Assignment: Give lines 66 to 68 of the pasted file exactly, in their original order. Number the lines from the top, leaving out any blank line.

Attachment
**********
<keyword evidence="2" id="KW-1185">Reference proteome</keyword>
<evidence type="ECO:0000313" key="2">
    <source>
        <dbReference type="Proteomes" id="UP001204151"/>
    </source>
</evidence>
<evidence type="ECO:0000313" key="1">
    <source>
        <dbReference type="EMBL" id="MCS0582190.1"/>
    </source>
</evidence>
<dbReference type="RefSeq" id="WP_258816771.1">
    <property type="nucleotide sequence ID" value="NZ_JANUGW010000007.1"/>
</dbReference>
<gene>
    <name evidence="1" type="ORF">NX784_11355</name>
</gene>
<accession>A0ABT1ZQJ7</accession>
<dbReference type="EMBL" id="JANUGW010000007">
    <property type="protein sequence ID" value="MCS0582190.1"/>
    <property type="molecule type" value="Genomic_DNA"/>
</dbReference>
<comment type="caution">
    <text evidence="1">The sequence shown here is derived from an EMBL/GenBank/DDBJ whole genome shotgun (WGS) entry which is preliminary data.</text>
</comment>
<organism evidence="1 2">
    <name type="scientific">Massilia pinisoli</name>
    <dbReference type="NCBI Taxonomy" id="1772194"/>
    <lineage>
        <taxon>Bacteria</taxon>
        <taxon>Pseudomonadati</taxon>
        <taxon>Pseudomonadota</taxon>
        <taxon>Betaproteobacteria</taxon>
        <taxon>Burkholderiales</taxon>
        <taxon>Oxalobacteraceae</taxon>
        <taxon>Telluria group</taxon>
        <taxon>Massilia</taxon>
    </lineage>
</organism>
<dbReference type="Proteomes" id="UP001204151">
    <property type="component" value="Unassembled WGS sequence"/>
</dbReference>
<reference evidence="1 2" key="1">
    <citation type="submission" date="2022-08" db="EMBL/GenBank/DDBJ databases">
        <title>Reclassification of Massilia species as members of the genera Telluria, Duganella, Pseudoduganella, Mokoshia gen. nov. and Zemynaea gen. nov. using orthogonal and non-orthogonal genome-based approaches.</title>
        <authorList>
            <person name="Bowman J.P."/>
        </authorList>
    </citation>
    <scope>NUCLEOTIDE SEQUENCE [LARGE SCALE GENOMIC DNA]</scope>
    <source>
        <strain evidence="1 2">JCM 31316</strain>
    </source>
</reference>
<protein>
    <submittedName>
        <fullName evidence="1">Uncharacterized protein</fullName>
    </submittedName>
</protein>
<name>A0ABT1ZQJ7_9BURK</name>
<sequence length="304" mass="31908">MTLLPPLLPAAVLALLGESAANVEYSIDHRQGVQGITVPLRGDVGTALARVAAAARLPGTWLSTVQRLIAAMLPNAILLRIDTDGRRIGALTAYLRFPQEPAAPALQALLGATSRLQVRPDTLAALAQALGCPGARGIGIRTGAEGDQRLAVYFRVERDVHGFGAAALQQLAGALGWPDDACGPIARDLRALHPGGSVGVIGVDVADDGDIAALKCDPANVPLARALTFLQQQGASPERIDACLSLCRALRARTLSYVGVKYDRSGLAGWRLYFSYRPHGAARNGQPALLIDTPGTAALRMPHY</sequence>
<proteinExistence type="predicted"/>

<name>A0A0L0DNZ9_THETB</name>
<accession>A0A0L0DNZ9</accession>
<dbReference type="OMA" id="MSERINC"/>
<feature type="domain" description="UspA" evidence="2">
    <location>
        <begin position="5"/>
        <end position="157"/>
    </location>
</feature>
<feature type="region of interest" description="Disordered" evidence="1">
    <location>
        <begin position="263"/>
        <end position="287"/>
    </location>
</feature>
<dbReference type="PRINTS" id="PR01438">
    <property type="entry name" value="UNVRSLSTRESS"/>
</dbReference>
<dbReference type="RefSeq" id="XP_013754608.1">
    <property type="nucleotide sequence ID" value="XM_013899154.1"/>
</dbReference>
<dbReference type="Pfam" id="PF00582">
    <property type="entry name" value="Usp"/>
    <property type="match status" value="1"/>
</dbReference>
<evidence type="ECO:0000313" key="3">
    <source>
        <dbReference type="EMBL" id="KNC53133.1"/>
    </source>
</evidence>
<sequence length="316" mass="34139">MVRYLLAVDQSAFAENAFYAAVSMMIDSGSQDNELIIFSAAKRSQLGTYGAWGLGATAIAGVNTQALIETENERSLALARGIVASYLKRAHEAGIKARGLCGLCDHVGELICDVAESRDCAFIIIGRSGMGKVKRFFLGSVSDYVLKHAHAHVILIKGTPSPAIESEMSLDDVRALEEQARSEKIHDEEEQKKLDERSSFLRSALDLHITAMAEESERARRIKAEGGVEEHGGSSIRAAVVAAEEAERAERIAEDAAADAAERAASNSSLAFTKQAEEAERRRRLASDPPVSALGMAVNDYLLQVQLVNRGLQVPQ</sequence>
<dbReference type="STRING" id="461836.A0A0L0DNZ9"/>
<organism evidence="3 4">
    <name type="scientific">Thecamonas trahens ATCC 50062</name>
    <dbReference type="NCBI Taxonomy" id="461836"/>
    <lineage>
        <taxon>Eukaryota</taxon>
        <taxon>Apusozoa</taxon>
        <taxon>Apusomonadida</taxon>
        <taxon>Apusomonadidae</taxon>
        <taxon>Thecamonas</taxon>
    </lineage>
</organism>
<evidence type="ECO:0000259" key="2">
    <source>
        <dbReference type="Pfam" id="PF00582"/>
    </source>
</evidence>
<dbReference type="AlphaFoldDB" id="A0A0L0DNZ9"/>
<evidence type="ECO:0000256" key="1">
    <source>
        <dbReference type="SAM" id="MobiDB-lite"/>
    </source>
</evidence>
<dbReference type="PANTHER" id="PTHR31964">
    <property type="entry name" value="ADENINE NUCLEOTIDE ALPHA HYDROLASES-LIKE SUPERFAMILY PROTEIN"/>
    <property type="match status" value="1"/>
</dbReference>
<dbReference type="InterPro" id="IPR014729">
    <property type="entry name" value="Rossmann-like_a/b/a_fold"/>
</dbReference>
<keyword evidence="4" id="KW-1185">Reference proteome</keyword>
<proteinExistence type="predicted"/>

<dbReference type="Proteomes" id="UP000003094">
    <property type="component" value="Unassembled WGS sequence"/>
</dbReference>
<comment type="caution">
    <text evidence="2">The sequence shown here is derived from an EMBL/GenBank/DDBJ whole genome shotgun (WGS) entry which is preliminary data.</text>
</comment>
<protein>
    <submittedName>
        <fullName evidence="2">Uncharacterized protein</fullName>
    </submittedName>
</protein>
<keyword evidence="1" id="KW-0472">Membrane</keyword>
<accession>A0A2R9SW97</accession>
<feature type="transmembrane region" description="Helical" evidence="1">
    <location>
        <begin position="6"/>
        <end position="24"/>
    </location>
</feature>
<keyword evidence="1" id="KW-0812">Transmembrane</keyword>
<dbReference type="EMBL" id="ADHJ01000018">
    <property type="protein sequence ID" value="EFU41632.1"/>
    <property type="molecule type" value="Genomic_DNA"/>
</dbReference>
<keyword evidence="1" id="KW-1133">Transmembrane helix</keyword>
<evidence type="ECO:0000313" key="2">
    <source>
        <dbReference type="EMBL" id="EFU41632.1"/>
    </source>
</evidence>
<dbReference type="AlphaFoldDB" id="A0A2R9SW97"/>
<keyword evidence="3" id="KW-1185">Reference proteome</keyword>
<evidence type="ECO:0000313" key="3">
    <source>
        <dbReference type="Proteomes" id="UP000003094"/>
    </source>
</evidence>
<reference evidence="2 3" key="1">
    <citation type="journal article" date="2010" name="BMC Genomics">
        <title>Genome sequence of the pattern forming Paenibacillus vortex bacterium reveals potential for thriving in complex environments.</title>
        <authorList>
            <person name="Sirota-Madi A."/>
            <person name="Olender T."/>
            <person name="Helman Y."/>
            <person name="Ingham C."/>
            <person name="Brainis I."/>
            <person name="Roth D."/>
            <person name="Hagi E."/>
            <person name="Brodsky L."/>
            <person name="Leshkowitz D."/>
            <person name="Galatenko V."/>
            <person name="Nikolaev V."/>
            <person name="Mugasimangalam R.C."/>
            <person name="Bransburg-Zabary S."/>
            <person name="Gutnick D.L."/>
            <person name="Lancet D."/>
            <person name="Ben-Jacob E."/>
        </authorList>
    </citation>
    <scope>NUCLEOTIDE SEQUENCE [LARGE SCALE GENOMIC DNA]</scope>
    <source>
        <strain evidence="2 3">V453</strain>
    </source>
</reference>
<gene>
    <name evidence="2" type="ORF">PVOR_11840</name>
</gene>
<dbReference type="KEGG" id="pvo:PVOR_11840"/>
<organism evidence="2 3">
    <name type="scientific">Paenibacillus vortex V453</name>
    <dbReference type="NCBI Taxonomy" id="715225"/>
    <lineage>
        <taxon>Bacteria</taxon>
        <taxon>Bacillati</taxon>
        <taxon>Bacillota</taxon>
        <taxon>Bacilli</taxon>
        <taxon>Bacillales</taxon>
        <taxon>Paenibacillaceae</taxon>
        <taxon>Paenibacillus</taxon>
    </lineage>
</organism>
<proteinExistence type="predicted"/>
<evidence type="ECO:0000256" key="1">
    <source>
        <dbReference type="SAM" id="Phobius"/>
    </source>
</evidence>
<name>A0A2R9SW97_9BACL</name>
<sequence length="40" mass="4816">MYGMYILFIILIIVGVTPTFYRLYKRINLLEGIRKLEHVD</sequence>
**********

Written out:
<feature type="domain" description="UspA" evidence="2">
    <location>
        <begin position="5"/>